“Any questions on the plan?”  “PHHFFT—ZEEEEEEEEEEEEPSSSSSSSSSSTTTTTT” Several things happened simultaneously—Bondo, already having lost the earlier battle with stifled laughter, now lost the war—game over.  Bobbaloo leaned forward and mouthed “Knock It Off, “ to the entire row of Eagle Drivers—didn’t work.  The F-16 squadron commander stood up and looked under his seat.  One Brit actually said “Pardon me,” and looked embarrassed; the CFACC giggled; every female in the room looked straight ahead and acted like they hadn’t heard anything;  Homer, tears streaming down his face, realized his complicity in the flatulent affair was most surely apparent—but also must have recognized that he was on the brink of making comedy history.

The brief continued for an agonizing 30 minutes, each short moment of silence the possible harbinger of round three.  We eagerly awaited the next salvo, trusting Homer’s comedic genius to discover the proper time to unleash what would be the poop de grace.  We waited, savoring the anticipation—and waited, and waited, and waited.  The Mission Commander ended his brief and offered up the floor to the CFACC for comments.  We watched in horror mixed with pure joy as the CFACC sat down on the computer desk, his derriere located—unbelievably, incredibly—18 inches directly above the Machine.  Bondo experienced such rapture he had an out of body experience; Bobbaloo began sweating like a sumo wrestler in a sauna—and Homer froze.  For two long minutes the CFACC spoke unheard of lessons learned, all the while poised unknowingly over the abyss of embarrassment—and THE FART MACHINE lay as silent as Marcel Marceau playing the quiet game.  The debrief ended, Homer slinking out the back door without even retrieving the Machine.

Most will never know what happened to Homer that day.  In hushed whispers people speak of words like “judgment” and “prudence.”  It was rumored that someone once claimed that Homer was scared—that man now eats through a straw.  Some who have known Homer the longest like to believe a technical malfunction was to blame, claiming loudly as if to convince themselves, “He tried, but the batteries died . . . the batteries just died.”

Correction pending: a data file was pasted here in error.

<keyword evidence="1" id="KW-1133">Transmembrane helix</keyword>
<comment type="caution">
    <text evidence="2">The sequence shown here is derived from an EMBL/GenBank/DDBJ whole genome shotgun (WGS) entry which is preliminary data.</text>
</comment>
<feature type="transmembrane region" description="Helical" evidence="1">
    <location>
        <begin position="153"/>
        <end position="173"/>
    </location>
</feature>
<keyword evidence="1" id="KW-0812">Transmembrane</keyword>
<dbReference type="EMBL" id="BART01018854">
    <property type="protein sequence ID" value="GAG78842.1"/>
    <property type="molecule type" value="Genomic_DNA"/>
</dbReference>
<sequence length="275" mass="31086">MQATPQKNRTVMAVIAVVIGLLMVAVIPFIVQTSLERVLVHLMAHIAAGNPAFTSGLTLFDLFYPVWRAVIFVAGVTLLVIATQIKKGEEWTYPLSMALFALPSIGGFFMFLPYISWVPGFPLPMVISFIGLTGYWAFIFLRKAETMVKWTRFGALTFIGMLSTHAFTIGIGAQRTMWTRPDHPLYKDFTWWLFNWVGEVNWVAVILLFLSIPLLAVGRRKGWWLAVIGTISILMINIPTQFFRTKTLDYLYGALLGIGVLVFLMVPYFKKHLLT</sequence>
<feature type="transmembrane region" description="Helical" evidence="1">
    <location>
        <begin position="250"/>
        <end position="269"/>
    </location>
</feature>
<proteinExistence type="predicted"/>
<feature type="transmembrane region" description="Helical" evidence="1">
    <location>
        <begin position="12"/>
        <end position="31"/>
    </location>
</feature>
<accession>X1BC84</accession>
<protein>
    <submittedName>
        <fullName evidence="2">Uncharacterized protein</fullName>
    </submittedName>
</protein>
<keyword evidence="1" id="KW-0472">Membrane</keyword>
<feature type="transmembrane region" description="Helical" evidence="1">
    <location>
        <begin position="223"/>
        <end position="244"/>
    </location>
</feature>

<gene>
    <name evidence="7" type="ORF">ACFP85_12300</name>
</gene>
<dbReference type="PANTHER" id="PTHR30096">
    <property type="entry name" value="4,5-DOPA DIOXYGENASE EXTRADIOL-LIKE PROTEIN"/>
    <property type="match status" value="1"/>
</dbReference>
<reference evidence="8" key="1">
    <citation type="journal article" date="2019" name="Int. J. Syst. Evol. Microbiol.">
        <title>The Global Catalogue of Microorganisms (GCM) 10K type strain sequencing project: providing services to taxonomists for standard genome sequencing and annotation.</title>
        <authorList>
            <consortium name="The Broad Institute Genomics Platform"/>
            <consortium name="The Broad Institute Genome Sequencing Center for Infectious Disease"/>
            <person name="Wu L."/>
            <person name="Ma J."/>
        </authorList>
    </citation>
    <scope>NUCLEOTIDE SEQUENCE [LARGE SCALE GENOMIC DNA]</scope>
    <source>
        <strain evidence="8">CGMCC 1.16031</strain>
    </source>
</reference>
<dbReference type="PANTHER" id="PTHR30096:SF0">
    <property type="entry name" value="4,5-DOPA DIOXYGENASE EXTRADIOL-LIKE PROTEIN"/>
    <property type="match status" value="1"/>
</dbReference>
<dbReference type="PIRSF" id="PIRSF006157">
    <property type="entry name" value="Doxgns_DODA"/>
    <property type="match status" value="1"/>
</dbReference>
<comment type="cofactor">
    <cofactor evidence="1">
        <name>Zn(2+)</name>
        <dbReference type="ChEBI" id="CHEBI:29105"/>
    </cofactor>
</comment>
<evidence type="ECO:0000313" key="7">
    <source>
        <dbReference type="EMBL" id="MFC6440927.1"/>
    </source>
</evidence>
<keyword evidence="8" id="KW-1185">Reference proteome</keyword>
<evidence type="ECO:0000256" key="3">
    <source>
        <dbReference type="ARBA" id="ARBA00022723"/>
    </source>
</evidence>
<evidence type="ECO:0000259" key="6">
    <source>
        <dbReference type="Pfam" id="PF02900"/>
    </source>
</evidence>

I was the last one out of the debrief that day.  Spying a small black object near the back of the room, I picked up the remote control that Homer had dropped in his hurried egress from the scene of the crime.  I held it in my hand as I thought back to past Homeric shenanigans—broken ribs and punctured lungs while jet skiing in Half Moon Bay, tattooed enlisted chicks at Key West Base Ops, his ass hanging out of the window of an Air Force Bus in Hawaii—a small yet representative sample of Homerisms.  With these exploits fresh in my mind, I was confident once again in his utter lack of judgment in matters not pertaining to aviation.  I pointed the remote control at The FART MACHINE, already knowing it would not work—could not work.  I pressed the button and from the front of the room there was silence—followed by a sound like a chain falling off a desk onto a tile floor

 

PPPPPHHHHHHHHHHHFFFFFFFFFFFFTTTTTTTTTTTTTTTTTTTTTTTT”

 

Say it ain’t so.

 

 

You may want to wear this FU Shirt at your next fighter pilot debrief! No Slugs.....

 

FUWTFO.T.jpg

 


Comments:

Posted by Jolly on
Jolly--thanks for making me laugh my ass off today! Does it say anything about us that fart humor never fails to entertain?

Sieg
Posted by Doc on
ROFLMAO!

Doc
Posted by resqav8r on
that's some funny shite ... made me remember a CSARX defrief at the Lick that was hella funny. Sure loved ONW compared to OEF/IF. CRZYi